SAN ANTONIO – Mitch Hagney said his hope for a new harvest this summer lies in historic irrigation at Mission San Juan.
“Because of the acequia, we still have crops growing and persisting,” Hagney said. “These squash will actually be distributed directly through the food bank’s normal needs.”
Hagney is the director of food sustainability at the San Antonio Food Bank. The Food Bank is partnered with the National Park Service to grow fresh produce at the farms at the San Antonio Missions National Historical Park.
The farm supports people with fresh food across San Antonio, growing pecans, figs, watermelons, corn and beans. And even throughout the drought, this farm is still growing.
“Three hundred years ago, this acequia was irrigating these farmlands and feeding San Antonio. Three hundred years later, this acequia is irrigating these farmlands and feeding San Antonio,” said PT Lathrop, the chief of interpretation, education & volunteers at the park.
Acequias are creek-like irrigation systems Spanish colonists used in the 1700s at Missions, including Mission San Juan.
“The acequias are really the backbone and lifeblood of the mission complex system,” Lathrop said. “We’ve restored the farmlands with a little bit of modern flair.”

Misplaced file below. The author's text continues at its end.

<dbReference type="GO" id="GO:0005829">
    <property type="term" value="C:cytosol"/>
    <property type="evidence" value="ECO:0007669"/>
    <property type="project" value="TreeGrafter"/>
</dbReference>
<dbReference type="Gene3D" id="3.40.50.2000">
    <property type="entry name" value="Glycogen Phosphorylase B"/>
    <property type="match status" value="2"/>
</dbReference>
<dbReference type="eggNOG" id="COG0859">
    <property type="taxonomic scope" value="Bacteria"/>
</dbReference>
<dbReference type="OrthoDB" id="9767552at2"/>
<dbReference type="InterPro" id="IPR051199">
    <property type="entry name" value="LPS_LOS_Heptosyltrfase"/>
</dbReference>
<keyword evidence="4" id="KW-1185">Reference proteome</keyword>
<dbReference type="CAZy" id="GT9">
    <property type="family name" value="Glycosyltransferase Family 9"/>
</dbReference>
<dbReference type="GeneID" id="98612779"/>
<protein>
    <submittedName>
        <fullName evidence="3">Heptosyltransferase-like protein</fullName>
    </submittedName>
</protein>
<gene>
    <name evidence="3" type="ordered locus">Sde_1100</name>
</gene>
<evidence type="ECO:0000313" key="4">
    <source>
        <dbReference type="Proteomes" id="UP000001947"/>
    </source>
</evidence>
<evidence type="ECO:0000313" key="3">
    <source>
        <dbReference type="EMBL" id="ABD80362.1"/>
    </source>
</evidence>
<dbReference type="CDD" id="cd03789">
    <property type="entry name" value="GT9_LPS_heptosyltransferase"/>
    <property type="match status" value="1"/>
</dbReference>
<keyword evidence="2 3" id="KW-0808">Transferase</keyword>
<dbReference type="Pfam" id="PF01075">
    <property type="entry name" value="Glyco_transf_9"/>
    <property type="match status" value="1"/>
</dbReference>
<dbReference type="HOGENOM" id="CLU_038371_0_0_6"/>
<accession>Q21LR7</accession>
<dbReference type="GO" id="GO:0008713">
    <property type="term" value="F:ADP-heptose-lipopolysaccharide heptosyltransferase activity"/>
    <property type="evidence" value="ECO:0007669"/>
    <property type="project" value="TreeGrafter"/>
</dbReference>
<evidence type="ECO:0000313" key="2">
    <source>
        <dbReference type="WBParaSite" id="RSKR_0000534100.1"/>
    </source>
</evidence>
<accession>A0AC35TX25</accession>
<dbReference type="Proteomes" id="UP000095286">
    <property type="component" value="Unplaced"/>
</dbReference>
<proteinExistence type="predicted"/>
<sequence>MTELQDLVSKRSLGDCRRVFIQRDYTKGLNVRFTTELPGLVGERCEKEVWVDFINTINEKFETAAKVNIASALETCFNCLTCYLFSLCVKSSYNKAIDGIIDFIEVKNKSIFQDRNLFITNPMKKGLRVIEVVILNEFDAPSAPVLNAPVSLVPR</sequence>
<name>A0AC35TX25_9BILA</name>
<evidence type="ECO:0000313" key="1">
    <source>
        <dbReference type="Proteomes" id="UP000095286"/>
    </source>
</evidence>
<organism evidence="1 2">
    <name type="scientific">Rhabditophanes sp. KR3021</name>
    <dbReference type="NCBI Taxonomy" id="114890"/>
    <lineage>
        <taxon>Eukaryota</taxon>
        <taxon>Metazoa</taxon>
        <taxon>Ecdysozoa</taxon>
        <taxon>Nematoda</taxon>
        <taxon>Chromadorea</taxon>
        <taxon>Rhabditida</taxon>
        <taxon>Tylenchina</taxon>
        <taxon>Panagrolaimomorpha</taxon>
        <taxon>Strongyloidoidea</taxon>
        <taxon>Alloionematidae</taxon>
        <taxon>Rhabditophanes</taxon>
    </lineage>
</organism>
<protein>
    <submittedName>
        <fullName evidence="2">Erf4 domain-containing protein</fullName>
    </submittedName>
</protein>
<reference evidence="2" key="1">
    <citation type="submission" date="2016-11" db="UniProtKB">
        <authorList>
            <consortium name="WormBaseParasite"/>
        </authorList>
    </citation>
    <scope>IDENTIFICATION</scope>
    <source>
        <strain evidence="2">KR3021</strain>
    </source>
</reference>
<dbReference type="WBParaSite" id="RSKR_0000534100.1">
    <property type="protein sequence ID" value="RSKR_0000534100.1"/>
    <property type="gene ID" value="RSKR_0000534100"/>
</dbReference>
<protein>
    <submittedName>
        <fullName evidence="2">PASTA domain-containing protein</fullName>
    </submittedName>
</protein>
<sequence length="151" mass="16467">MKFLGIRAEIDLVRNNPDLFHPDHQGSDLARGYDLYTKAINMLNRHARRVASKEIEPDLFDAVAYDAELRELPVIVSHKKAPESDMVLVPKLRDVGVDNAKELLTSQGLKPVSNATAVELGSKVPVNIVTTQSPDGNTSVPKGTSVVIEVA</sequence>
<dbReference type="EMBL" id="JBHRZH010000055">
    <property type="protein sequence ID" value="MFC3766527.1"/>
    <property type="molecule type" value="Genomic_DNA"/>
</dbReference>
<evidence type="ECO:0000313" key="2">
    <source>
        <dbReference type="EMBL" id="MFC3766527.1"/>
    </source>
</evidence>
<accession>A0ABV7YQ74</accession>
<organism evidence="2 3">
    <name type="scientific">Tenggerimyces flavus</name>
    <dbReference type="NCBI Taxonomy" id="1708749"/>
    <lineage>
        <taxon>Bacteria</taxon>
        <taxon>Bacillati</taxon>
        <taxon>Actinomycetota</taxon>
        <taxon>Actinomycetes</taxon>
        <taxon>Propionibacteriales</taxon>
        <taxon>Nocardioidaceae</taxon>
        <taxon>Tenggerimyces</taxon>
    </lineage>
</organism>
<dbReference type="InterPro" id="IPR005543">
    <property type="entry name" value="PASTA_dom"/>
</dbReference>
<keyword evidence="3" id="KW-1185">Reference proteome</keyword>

Using water from the San Antonio River, Lathrop said three fields known as the “Spanish Demonstration Farms” at Mission San Juan cultivate food.
“I don’t have a crystal ball when it comes to climate change, but these are all the moving pieces we’re doing our best to anticipate and manage,” Lathrop said.
Some foods haven’t had as much success growing in the extreme heat and ongoing drought in Texas, but Hagney said this farm, now with five years of success, is a fighting chance to provide fresh food and preserve history in San Antonio.
“The agriculture of the future is going to look very technological in many ways, and it’s also going to look very historical in other ways,” Hagney said.